Deficit Reduction: $70 Bn
Mechanism: Collect Past Due Accounts of Bailout Money
2012 Federal Deficit: $1.1 Tn
Ryan-Murray Deal Deficit Reduction
The "Gift That Keeps on Taking"
The George W. Bush "Christmas"
Most Americans with whom MeanMesa visitors might be acquainted need very little "prodding" before expressing the lingering bad taste of the W.'s $1+ Tn dollar emergency bailout to the bankers in 2008. Yes, it turns out that the thing was a scam. The glistening surface of the scheme was dutifully painted with bright sugary icing as a desperate, immediate necessity, but, predictably, when it came to the monster's long term economic damage, "the devil was in the details."
Now, five years later, those "devilish details" have everything to do with paying back the money. Surprisingly, beyond the very reasonable cynicism of the average American who "footed the bill" on the Bush bailout, a remarkable number of the recipients of TARP money [along with some additional funds from other bailout sources] have paid back their loans -- in a good number of cases with "profitable" increases.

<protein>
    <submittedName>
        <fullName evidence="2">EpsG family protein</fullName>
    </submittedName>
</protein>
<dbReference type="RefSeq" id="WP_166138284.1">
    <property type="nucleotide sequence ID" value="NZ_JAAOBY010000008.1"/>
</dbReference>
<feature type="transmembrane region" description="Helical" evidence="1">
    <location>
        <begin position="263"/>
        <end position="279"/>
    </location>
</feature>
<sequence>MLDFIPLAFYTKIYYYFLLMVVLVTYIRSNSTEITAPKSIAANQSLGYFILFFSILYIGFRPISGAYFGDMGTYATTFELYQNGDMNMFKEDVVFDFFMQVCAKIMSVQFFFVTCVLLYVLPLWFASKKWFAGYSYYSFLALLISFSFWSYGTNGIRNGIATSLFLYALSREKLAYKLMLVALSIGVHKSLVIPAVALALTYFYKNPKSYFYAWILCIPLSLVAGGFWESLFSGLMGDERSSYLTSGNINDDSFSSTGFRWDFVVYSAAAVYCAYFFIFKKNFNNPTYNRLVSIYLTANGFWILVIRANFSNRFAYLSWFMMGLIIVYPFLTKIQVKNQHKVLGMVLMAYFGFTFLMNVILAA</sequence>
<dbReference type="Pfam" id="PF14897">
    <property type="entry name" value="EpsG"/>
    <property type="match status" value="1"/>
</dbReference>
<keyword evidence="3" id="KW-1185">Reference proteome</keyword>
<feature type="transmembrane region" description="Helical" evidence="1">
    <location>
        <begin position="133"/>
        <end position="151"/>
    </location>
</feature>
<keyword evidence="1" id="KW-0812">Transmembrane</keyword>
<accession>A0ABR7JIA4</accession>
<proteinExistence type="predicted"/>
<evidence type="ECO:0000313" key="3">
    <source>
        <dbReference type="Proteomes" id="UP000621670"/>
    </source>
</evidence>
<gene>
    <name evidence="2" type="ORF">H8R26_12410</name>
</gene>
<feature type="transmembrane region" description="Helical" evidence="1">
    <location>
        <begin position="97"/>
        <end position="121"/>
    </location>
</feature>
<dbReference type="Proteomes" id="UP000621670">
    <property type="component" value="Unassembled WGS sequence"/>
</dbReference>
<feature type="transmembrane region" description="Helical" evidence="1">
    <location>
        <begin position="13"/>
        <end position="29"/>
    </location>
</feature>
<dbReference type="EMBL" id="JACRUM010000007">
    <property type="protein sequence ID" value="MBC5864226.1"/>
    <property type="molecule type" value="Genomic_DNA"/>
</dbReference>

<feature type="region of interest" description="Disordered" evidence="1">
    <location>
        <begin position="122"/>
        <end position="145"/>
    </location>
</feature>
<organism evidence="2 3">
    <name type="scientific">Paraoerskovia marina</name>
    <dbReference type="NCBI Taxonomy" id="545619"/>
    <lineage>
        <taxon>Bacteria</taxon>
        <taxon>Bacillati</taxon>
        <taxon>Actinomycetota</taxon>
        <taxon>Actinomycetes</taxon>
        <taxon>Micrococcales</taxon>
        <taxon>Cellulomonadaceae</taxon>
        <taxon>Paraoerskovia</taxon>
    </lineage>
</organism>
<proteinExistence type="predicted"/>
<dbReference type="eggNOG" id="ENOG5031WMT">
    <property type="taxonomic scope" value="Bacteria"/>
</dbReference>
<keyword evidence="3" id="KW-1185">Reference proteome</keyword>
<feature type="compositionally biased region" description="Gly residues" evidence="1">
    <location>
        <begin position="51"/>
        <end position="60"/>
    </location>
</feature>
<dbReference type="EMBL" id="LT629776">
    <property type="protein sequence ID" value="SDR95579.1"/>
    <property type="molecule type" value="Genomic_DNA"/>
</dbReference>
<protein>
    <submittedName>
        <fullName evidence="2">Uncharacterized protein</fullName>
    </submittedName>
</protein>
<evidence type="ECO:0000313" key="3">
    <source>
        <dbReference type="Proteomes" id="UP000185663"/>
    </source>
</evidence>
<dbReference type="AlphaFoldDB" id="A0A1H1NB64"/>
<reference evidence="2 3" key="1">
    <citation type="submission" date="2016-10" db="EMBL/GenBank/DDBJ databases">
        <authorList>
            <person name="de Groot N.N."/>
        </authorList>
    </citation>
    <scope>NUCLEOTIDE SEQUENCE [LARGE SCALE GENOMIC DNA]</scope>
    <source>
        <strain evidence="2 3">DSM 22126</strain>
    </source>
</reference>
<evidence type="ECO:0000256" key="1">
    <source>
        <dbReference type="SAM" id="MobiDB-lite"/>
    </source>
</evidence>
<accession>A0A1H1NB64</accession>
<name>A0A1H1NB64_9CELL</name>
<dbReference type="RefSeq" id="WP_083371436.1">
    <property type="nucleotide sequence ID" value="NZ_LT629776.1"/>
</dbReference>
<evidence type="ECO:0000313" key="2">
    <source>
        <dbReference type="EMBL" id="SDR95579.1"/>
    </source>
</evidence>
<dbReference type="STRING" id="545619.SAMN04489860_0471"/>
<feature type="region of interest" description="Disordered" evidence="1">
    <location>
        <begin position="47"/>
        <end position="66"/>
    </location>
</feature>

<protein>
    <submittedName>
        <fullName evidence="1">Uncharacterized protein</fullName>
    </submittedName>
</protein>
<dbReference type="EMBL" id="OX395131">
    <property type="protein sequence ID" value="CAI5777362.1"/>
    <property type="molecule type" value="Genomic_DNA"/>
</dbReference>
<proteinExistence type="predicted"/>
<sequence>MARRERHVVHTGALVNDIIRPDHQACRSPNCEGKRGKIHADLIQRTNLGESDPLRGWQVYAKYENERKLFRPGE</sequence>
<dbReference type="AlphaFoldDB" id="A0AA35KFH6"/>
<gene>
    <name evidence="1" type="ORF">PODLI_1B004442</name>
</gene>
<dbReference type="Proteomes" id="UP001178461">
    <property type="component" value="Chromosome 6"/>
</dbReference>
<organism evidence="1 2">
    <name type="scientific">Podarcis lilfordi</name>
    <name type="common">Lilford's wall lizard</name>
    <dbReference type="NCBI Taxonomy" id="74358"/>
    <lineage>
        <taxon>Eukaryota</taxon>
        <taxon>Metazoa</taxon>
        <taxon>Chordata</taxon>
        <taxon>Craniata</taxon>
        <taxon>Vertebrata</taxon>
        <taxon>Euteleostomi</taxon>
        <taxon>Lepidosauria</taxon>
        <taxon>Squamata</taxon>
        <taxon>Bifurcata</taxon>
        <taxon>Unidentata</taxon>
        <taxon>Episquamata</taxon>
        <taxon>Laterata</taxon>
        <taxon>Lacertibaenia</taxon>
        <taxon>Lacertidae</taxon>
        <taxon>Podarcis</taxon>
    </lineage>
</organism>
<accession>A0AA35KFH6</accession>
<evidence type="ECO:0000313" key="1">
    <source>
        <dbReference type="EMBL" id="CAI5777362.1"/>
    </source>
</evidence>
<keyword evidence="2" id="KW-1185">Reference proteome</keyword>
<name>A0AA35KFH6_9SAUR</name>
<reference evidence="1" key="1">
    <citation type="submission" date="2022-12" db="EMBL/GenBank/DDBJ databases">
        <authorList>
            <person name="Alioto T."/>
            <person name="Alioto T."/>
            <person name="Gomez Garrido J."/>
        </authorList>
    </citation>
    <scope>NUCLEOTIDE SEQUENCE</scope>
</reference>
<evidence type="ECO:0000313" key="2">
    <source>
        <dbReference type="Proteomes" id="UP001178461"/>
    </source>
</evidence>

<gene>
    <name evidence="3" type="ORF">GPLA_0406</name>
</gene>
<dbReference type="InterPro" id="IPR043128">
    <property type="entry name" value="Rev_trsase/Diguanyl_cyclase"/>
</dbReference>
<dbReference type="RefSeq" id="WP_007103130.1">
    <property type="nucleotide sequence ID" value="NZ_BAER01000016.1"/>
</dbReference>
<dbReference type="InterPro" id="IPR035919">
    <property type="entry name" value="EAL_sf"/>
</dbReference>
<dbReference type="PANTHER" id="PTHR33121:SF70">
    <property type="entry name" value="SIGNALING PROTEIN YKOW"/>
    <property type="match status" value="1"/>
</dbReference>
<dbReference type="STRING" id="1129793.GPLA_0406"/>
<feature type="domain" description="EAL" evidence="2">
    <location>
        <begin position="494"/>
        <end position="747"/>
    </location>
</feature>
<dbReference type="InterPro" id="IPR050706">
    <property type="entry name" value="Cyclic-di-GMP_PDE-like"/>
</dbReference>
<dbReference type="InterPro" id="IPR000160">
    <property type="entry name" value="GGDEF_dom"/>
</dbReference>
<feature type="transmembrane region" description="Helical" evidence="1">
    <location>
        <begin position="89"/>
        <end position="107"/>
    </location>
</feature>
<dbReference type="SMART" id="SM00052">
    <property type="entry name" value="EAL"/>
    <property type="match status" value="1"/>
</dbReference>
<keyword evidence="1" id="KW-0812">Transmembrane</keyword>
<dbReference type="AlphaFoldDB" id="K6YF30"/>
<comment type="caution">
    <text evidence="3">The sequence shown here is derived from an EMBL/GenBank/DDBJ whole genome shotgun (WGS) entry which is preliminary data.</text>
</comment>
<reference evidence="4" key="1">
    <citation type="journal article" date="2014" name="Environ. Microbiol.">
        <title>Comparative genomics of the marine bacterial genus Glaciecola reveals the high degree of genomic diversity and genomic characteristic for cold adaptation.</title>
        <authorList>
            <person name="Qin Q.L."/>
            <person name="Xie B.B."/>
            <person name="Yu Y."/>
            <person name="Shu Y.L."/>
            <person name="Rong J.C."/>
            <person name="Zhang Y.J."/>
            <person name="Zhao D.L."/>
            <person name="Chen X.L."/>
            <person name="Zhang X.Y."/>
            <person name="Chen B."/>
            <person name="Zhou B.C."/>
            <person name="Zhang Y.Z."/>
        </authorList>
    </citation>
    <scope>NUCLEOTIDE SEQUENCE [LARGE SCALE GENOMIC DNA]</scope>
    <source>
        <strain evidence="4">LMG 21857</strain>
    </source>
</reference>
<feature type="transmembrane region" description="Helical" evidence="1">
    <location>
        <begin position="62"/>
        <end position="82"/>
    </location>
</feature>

One of the most informative sites for those interested in a detailed picture of "who has done what" with respect to the massive bailout can be found at ProPublica. While the graphic at the right, shown here only as an example, is merely a screen shot of the Pro-Publica page, a visitor to the actual site will find a massive, interactive spread sheet which details every dollar of TARP money, its destination during the bailout and the current status of the account.
On the actual Pro-Publica page, you can click on the name of one of the bailout recipients, and the site will pop-up the entire account details of the amount provided, amount repaid or still owed, dividends paid and so on.
MeanMesa selected JP Morgan from the list, popped up the account details and took a screen shot [in two pieces -- top and bottom]. When you make any selection from the list of bailout benefactors, you will get roughly the same analysis of that specific account.
The Bank Bailout
What exactly happened?
The banks on the Pro-Publica spread sheet were, at the time the financial system collapsed under its own weight, functioning in a "pre-Dodd-Frank" mode, that is, they were, again at that time, completely free to legally mix their high risk/high return gambles right in with their "regular bank" money which came from deposits, loan payments, mortgages and so on.